In the following we will show how to create an exercise and set it up in CodeJudge. We will use Python as language, but it can easily be substituted by another language (see How to create test data for my language?). In this guide, we will go through the following steps:
Please note that this is a quick start guide, and CodeJudge supports many more features for testing than described here. But this guide will take you through the most common features.
First we should figure out what the exercise should be about. In this guide we will use the following problem:
Create a Python program that have the functions sum(a, b) that should return the sum of the numbers a and b. Furthermore it should have the function factorial(a) that must return 1 * 2 * ... * a = a! (should work for a >= 0).
Next, we'll create a solution to the problem, let us call it solution.py. The solution will serve multiple purposes:
def sum(a, b): return a + b def factorial(a): if a <= 1: return 1 return factorial(a - 1) * a
Let us prepare some test cases, we want to to test submissions on. Each line represent an individual test.
print(sum(3, 6)) print(sum(-5, -9)) print(sum(33, 64)) print(factorial(5)) print(factorial(10)) print(factorial(2)) print(factorial(1)) print(factorial(0))
You might now be thinking that we also need to prepare what the answer/expected output of our test cases are. However, in this example we will let CodeJudge produce the expected output by uploading just the "input" of the test cases and the solution. (It is possible to manually specify the expected output instead - see the documentation for this)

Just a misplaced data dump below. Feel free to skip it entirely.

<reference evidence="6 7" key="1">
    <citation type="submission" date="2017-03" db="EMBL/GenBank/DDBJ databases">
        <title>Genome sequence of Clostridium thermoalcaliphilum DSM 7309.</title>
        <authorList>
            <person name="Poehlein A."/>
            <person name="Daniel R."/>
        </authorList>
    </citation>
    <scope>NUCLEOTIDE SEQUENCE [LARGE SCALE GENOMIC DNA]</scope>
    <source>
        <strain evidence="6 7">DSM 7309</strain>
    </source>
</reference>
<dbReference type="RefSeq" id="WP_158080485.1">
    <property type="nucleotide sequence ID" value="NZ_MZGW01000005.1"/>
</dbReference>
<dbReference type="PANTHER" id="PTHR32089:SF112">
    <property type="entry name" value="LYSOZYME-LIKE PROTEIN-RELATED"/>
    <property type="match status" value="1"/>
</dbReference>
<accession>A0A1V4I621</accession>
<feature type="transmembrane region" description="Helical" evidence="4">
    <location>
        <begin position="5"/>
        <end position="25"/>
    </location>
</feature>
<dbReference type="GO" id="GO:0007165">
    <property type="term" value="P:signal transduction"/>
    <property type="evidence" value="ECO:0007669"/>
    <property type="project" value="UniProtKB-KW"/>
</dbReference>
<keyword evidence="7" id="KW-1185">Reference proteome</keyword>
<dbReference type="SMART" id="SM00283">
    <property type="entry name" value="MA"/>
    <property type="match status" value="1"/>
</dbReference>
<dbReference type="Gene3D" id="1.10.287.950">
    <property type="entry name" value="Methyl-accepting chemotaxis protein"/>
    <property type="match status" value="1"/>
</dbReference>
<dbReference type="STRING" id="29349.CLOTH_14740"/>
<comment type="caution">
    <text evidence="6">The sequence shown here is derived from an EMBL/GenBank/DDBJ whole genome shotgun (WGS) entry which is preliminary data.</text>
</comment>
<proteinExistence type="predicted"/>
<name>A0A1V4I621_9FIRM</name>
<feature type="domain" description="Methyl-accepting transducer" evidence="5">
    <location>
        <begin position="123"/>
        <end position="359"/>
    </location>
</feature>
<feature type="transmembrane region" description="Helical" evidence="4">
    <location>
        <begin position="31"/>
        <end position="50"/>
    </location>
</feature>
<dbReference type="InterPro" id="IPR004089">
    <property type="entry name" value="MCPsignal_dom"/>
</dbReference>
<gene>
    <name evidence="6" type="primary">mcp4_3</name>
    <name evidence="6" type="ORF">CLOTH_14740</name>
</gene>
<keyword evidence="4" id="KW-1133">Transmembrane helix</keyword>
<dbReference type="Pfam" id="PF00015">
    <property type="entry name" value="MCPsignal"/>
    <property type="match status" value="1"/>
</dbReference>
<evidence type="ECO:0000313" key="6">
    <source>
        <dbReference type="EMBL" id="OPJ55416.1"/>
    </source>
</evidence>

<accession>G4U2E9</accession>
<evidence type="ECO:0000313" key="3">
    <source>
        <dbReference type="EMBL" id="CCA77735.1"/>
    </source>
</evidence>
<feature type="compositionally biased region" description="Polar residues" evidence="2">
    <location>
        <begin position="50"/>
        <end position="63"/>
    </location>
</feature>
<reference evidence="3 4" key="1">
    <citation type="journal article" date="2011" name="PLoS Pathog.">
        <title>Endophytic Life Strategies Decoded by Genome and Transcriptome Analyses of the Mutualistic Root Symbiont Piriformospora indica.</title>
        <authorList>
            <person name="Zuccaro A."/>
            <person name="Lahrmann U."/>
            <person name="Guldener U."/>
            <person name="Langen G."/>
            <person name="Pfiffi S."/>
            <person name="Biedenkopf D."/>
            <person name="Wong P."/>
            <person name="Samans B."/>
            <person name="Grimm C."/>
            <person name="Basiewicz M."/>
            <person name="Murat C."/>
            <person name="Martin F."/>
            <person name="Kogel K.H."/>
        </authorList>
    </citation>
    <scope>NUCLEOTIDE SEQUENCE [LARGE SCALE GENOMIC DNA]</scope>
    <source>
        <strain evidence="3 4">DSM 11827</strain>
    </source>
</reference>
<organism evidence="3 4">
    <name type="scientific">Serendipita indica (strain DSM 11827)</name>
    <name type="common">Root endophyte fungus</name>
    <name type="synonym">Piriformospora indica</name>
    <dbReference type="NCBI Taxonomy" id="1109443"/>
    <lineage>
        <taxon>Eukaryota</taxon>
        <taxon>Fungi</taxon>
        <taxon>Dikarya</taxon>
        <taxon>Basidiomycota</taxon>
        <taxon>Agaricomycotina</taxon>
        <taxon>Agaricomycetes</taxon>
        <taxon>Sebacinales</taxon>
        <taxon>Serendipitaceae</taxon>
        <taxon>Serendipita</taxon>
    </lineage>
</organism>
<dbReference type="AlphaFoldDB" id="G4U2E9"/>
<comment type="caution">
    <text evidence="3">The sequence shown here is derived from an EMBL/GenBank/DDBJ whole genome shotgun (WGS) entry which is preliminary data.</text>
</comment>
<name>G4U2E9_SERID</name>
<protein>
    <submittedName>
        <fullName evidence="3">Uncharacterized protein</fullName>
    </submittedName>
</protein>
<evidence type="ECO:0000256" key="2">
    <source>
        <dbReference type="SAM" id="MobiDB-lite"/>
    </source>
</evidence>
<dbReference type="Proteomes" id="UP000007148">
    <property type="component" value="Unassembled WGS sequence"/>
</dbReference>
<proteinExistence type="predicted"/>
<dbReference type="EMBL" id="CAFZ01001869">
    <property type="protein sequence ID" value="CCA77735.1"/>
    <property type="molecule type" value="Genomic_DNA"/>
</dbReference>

Test cases can be much more complex than this example; they may involve input from the console, command line arguments, files, multiple correct outputs, etc. For more about this, see the documentation.
It is now time to setup the exercise on CodeJudge, so we will navigate to our course on CodeJudge. Before setting up the exercise, we have to create an exercise group. Normally one will create an exercise group per week/exercise class/similar. Follow these steps:
We are now ready to setup the actual exercise.
Finally create the tests. This will automatically generate the expected output as well. An exercise can consist of multiple test groups, but simple exercises only need one. See the documentation for more information:
After a short while of generating answer files, the exercise is ready!
As a final step, it is a good idea to see if the exercise actually works as expected (especially when it is the first time you create one). Navigate to the "View"-tab of the exercise and try to upload your solution. If you have not tried CodeJudge before, it is also a good idea to experiment with the different kind of mistakes students might make (compiler errors, programs producing exceptions, wrong output, etc).
If you are going to manage many exercises, it might be tedius to use the web interface for this. Instead we support file-based exercise management. See the guide How to set up a file-based exercise to learn how to do this.